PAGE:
I belong to the generation of Americans who were treated, as children, to a very extraordinary television event in 1955, ’56 and ’60 – Mary Martin in “Peter Pan”! For me, it was quite a memorable occasion – I loved the fantastic story, I believed I would very much like to fly, and I might say that I became a fledgling performer due to the show’s wonderful songs – “I Won’t Grow Up”, “I’m Flying'” and “I Gotta Crow” – which I executed regularly for a time after the show had run. It left me with a great appreciation of the show, which I found was vividly renewed by attending B&B’s outstanding current production of Peter Pan.
Choreographer Ron Morgan and Director Eddie Curry have recreated all the fun and magic and memory of the original – and the result is a well-chosen selection for the “family show” offering in B&B’s 2015 season. The audience was filled with plenty of little new-believers – and the cast and technical crew provided plenty of inspired portrayals and effects to suit their fascination. (On Tinker Bell’s first appearance – as her greenly lit embodiment flitted about onstage – a sweet young voice exclaimed out loud – “WHAT is THAT?” – to everyone’s delight.)
The role of Peter Pan is filled by B&B newcomer Phebe Taylor. She makes an excellent Pan – full of energy, strongly voiced, fittingly able to do all of Peter’s flying tricks and attitudes; Ms. Taylor always has just the right way about her to help us believe. The three Darling children, led by talented B&B regular Kennedy Martin as Wendy, all do first-rate work. Ethan Gold is solid as John Darling and first grader Holland Barnes does himself proud as little Michael. Suzanne Stark gives her lovely singing voice to us as their mother, Mrs. Darling.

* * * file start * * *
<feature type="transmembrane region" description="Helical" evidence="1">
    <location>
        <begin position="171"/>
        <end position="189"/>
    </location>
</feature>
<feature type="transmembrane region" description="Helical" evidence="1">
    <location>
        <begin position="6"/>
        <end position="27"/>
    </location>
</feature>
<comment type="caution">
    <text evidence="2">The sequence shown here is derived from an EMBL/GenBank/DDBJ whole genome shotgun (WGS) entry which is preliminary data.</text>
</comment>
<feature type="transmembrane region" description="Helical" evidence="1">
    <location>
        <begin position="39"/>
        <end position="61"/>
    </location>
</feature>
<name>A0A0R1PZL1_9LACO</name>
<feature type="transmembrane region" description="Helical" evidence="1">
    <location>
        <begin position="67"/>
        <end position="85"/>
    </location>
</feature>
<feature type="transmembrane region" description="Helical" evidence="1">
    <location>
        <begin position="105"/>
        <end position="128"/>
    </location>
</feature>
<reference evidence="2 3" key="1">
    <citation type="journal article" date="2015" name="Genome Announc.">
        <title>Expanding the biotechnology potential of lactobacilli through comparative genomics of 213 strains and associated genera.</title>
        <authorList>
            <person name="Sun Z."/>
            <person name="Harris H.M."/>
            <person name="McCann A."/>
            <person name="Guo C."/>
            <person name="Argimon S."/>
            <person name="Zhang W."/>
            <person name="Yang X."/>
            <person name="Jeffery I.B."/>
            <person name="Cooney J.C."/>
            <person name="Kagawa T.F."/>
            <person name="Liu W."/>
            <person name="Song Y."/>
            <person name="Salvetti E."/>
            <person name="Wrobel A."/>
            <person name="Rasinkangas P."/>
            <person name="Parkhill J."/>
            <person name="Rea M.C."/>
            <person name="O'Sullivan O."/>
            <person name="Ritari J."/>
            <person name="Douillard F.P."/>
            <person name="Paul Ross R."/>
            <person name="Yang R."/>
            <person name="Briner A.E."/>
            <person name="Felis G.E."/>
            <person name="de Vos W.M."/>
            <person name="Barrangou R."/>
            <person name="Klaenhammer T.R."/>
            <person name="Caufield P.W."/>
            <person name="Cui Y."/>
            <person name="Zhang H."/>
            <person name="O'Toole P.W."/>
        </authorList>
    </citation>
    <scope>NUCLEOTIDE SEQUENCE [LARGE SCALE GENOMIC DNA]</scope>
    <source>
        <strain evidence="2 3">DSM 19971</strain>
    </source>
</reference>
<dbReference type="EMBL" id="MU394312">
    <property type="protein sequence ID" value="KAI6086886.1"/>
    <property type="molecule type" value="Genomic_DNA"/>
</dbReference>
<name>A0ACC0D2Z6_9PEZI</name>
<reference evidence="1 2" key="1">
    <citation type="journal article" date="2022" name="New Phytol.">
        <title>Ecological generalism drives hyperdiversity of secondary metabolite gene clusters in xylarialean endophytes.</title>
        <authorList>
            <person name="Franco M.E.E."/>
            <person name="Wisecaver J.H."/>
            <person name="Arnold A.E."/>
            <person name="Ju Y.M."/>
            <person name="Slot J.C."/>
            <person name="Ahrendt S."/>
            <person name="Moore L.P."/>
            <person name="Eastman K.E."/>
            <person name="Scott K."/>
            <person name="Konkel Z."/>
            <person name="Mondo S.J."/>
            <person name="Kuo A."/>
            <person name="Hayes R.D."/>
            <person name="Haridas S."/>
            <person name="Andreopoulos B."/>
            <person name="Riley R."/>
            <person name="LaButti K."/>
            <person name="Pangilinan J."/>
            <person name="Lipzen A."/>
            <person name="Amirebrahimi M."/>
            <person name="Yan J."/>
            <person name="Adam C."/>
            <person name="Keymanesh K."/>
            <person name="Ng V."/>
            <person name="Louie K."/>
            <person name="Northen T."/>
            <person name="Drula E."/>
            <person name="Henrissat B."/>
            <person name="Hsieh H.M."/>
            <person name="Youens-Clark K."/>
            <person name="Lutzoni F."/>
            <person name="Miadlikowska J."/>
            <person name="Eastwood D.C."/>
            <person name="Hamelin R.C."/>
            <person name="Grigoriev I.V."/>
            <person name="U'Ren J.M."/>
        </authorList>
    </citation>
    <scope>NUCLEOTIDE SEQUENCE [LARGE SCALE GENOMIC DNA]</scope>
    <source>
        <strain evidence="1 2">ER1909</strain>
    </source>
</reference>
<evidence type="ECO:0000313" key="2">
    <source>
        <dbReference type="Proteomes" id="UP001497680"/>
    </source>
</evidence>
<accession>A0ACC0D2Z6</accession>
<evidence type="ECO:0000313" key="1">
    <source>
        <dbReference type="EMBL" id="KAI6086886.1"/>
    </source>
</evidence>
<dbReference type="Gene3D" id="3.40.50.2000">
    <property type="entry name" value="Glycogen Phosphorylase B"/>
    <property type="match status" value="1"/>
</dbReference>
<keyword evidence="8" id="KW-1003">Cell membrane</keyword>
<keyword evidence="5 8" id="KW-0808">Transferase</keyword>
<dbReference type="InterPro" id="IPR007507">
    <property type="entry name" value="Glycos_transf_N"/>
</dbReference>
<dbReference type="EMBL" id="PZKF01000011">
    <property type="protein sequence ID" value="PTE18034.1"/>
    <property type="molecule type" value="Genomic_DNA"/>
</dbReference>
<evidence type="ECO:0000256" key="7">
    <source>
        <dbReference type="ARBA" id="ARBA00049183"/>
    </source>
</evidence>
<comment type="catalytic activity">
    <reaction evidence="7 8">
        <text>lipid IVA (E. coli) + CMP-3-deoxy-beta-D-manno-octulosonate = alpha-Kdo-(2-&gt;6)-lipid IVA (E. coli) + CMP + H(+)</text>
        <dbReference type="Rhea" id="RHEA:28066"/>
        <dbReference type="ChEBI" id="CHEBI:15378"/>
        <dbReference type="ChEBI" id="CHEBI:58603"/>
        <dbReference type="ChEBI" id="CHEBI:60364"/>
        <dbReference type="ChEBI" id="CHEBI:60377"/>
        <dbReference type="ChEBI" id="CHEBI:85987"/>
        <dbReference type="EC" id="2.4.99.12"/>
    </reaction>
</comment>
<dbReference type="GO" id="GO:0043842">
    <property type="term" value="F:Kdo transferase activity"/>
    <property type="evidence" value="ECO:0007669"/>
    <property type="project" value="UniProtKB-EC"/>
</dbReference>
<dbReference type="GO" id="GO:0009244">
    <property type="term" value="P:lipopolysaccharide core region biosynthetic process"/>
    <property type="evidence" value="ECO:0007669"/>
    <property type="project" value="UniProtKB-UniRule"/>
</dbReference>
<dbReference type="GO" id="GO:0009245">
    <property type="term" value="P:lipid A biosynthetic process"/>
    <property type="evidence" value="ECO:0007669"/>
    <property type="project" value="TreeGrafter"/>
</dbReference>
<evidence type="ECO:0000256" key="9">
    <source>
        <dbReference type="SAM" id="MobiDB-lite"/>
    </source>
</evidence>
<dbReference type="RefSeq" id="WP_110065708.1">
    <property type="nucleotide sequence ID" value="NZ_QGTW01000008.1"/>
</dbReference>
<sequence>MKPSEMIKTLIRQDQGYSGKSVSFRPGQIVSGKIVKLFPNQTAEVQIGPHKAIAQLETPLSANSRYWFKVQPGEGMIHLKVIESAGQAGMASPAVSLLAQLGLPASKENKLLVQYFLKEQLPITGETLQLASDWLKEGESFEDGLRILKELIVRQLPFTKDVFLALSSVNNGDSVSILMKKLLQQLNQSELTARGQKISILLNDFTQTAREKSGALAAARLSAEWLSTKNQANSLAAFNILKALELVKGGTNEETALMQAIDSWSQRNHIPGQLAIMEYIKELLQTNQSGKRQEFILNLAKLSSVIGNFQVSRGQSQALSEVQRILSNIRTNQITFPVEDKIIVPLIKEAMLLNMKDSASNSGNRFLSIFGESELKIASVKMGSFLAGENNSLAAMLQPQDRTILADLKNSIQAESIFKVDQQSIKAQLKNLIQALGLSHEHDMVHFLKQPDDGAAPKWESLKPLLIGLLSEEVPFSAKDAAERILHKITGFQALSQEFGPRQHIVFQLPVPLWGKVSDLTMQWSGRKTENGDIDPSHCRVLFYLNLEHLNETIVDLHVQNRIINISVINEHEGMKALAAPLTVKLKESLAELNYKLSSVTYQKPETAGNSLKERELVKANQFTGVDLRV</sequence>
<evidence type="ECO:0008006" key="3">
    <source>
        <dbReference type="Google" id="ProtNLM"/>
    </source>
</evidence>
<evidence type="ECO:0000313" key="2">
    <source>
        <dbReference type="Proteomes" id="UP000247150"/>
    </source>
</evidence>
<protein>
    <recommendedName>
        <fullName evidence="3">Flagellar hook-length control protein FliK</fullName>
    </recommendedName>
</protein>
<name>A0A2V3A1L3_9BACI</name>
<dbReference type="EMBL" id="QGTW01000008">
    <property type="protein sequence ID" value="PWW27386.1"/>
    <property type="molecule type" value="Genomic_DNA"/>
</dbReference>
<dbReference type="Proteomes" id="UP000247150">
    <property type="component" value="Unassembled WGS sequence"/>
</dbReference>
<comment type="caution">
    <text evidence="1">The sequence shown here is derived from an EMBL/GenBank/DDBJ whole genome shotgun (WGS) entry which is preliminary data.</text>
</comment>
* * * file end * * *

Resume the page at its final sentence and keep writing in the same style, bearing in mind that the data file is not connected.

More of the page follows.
Of course there are also Lost Boys, Pirates and Indians to contend with. Simon Barnes, Eric Best, Colin McCabe, William Main, Miles Morey, Abraham Rittenhouse, Danny Staton and Samuel McKanney cavort as the troupe of Pan’s motherless boys. As Pirates, Michael Davis, Doug King, John Vessels and A.J. Morrison drip with amusing evil – led by the rubber-faced Darrin Murrell as a lively Mr. Smee. Dancers Allyson Hankins, Danielle Carnagua, Alexandra Young and Amanda Lehman provide the Indian roles – skillfully led by the very talented Sally Scharbrough as Tiger Lily.
The one and only Jeff Stockberger takes the role of Captain Hook, a part I believe he was born to play. Stockberger provides a maximized performance as the ridiculous, droll, ludicrous and whimsical sea-farer. He has us in his pocket from his first entrance, and seems to get better and funnier as the show progresses.
Musical Director Terry Woods leads his smartly compact B&B band through their paces, and costumes by Jill Kelly are colorful and appropriate. The action is played on Michael Layton’s fine set design, with lights by Ryan Koharchik that add to the magic. And Troy Trinkle’s aerial apparatus and technical instruction give us the thrill of seeing the players fly around the stage.
Bottom line: Beef and Boards’ Peter Pan is pure fun. Though the show is certainly geared toward a young audience, there is plenty to please all family members and no one goes away with anything except a feeling of having been magically entertained.
Peter Pan continues through July 3rd. You can find out more about the schedule and reserve your tickets by calling the Box Office at (317) 872-9664, or by going to the website at http://www.beefandboards.com.
* – Photos by Julie Curry